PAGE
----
THE Philippines came under intense scrutiny at the United Nations last week after it voted “no” to a resolution increasing pressure on Myanmar over the crisis involving its minority Muslim Rohingya population.
Stripped of the emotionalism fanned by international lobby groups, Manila’s vote, as explained by Malacañang and Foreign Secretary Alan Peter Cayetano, was the reasonable position, for a number of reasons.
This was a European Union-drafted, Organization of Islamic States-sponsored draft, naturally supported by Muslim-majority Asean countries like Malaysia, Indonesia and Brunei.
The Philippines, however, is in a different position, being the Asean chairman this year and charged with keeping the balance in the 10-nation regional bloc. It cannot simply turn its back on Myanmar and its state counselor, Aung San Suu Kyi, whom it graciously hosted and welcomed to the 31st Asean Summit early this month.
The UN General Assembly’s stance is not the Asean way. Asean should know, having interacted with the junta and playing a key role in encouraging Myanmar’s democratic reforms that began in 2011.
Asean’s experience shows that gradualism works best in dealing with Myanmar, not threats of wholesale sanctions and ostracism.
The Philippines, for instance, received a bevy of international criticism when it sponsored Myanmar’s entry to the Asean in 1997. On hindsight, that strategic move could have been the beginning of Myanmar’s road to democracy a little over a decade later.
Palace spokesman Harry Roque summed up the Philippine position clearly last Saturday when he said: “The issue in the Rakhine State is a complex one; and we believe that isolation and censure would only add to the difficulty the people there are now facing. This explains the vote of the Philippines (on) the UN resolution.”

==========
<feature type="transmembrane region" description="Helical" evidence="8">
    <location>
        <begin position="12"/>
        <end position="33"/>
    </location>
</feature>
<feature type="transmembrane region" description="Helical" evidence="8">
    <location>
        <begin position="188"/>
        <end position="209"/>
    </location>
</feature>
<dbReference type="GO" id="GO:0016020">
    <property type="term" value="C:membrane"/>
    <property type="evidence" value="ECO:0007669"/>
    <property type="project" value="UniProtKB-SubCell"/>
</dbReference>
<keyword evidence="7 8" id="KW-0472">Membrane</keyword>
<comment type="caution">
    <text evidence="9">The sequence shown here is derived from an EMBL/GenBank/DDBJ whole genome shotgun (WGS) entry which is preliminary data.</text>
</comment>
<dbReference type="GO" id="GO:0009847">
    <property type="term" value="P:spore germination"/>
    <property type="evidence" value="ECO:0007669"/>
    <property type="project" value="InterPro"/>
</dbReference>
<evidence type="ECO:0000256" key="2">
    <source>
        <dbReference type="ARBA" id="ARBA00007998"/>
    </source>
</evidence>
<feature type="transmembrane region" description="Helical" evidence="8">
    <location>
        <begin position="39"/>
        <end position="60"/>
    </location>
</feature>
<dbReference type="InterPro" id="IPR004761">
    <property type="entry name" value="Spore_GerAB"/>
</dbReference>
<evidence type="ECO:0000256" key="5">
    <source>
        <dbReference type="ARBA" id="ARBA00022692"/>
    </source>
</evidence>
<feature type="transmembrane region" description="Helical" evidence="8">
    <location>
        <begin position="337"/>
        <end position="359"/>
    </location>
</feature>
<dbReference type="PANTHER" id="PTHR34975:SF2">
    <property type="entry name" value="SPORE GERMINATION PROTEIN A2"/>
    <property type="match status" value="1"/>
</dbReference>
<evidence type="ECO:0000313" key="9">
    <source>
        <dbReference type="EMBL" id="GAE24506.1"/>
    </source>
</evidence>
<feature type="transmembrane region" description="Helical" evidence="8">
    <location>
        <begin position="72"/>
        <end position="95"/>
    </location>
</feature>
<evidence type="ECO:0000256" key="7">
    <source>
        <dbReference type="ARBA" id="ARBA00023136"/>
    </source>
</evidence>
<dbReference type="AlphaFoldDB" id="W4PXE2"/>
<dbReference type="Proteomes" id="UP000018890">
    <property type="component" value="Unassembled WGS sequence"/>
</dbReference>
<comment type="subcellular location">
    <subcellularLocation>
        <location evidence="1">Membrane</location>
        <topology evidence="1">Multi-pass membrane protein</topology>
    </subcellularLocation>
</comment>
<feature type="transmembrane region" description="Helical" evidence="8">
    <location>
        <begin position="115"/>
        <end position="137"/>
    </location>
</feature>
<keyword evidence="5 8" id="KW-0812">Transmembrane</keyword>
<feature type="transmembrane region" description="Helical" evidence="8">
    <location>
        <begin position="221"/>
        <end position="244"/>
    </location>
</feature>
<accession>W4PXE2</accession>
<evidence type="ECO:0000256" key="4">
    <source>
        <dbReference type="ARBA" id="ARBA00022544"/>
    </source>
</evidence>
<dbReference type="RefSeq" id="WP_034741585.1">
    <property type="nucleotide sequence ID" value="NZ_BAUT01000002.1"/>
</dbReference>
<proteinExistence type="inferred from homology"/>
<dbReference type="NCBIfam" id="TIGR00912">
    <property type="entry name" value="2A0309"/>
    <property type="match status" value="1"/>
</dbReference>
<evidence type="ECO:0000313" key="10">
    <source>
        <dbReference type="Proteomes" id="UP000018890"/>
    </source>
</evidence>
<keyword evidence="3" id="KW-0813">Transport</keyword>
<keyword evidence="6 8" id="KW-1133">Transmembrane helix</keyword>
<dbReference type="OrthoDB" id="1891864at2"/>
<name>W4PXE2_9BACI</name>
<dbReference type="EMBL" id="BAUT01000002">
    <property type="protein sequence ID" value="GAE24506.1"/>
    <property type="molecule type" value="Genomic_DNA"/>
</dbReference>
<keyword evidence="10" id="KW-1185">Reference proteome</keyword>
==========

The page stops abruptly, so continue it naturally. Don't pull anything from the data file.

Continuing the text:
Cayetano pointed out on Monday that making huge demands on Myanmar, such as full citizenship to all Rohingya without a reasonable vetting process, could harden Myanmar’s military faction.
Myanmar considers the call for full citizenship rights an insult to its sovereignty (it calls the Rohingyas Bengalis, or immigrants from Bangladesh); forcing the issue could hinder the entry of humanitarian aid to the Rohingyas in the northern Rakhine state.
This is not to say that the Philippines condones the horrific human rights violations committed by military forces on the Muslim minority. Engaging Myanmar more productively and standing up for human rights are not mutually exclusive. Those who killed, raped, abused and dispossessed the Rohingyas should be held to account for their crimes against humanity.
The problem is that the UN and the West have been smug about the issue when, as reported by Foreign Policy last month, the UN was warned of the threat to the Rohingya in Myanmar for years but did nothing.
There was “fierce resistance from some of the most senior UN officials, who feared that publicly shaming Myanmar’s rulers would complicate efforts to steer the country through a delicate political transition from military rule to democracy and jeopardize the UN’s development and humanitarian relief efforts in the country.”
China has presented a three-phase plan to resolve the Rohingya crisis, involving a ceasefire declaration, talks between Myanmar and Bangladesh, and poverty alleviation.
The plan, which reportedly has the backing of Myanmar and Bangladesh, is a constructive one, unlike Myanmar’s noisy Western critics who have none, and should be given a chance to succeed.